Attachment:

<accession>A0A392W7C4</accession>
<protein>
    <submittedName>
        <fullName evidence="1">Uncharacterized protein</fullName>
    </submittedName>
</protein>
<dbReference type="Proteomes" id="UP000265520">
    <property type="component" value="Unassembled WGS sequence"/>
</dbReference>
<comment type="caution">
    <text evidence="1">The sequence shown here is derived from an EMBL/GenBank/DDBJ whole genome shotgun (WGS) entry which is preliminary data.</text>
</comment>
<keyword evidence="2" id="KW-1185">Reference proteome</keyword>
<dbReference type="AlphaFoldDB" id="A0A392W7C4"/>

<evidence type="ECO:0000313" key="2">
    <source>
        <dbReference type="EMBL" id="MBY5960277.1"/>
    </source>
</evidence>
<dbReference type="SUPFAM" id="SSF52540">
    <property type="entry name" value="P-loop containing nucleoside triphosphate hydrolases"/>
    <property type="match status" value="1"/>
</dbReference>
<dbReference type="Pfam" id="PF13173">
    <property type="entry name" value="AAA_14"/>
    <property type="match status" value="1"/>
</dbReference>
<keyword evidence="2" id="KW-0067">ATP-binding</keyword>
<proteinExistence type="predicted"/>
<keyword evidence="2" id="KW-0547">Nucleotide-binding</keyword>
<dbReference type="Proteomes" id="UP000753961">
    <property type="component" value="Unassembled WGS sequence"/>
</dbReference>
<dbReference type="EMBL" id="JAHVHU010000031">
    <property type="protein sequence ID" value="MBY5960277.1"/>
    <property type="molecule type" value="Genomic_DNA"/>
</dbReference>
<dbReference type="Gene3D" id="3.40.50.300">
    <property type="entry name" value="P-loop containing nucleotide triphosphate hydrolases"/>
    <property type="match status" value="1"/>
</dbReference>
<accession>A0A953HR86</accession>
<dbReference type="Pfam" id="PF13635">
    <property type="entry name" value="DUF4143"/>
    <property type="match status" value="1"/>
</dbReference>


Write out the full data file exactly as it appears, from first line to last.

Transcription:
<accession>A0A392W7C4</accession>
<protein>
    <submittedName>
        <fullName evidence="1">Uncharacterized protein</fullName>
    </submittedName>
</protein>
<dbReference type="Proteomes" id="UP000265520">
    <property type="component" value="Unassembled WGS sequence"/>
</dbReference>
<comment type="caution">
    <text evidence="1">The sequence shown here is derived from an EMBL/GenBank/DDBJ whole genome shotgun (WGS) entry which is preliminary data.</text>
</comment>
<keyword evidence="2" id="KW-1185">Reference proteome</keyword>
<dbReference type="AlphaFoldDB" id="A0A392W7C4"/>

<evidence type="ECO:0000313" key="2">
    <source>
        <dbReference type="EMBL" id="MBY5960277.1"/>
    </source>
</evidence>
<dbReference type="SUPFAM" id="SSF52540">
    <property type="entry name" value="P-loop containing nucleoside triphosphate hydrolases"/>
    <property type="match status" value="1"/>
</dbReference>
<dbReference type="Pfam" id="PF13173">
    <property type="entry name" value="AAA_14"/>
    <property type="match status" value="1"/>
</dbReference>
<keyword evidence="2" id="KW-0067">ATP-binding</keyword>
<proteinExistence type="predicted"/>
<keyword evidence="2" id="KW-0547">Nucleotide-binding</keyword>
<dbReference type="Proteomes" id="UP000753961">
    <property type="component" value="Unassembled WGS sequence"/>
</dbReference>
<dbReference type="EMBL" id="JAHVHU010000031">
    <property type="protein sequence ID" value="MBY5960277.1"/>
    <property type="molecule type" value="Genomic_DNA"/>
</dbReference>
<dbReference type="Gene3D" id="3.40.50.300">
    <property type="entry name" value="P-loop containing nucleotide triphosphate hydrolases"/>
    <property type="match status" value="1"/>
</dbReference>
<accession>A0A953HR86</accession>
<dbReference type="Pfam" id="PF13635">
    <property type="entry name" value="DUF4143"/>
    <property type="match status" value="1"/>
</dbReference>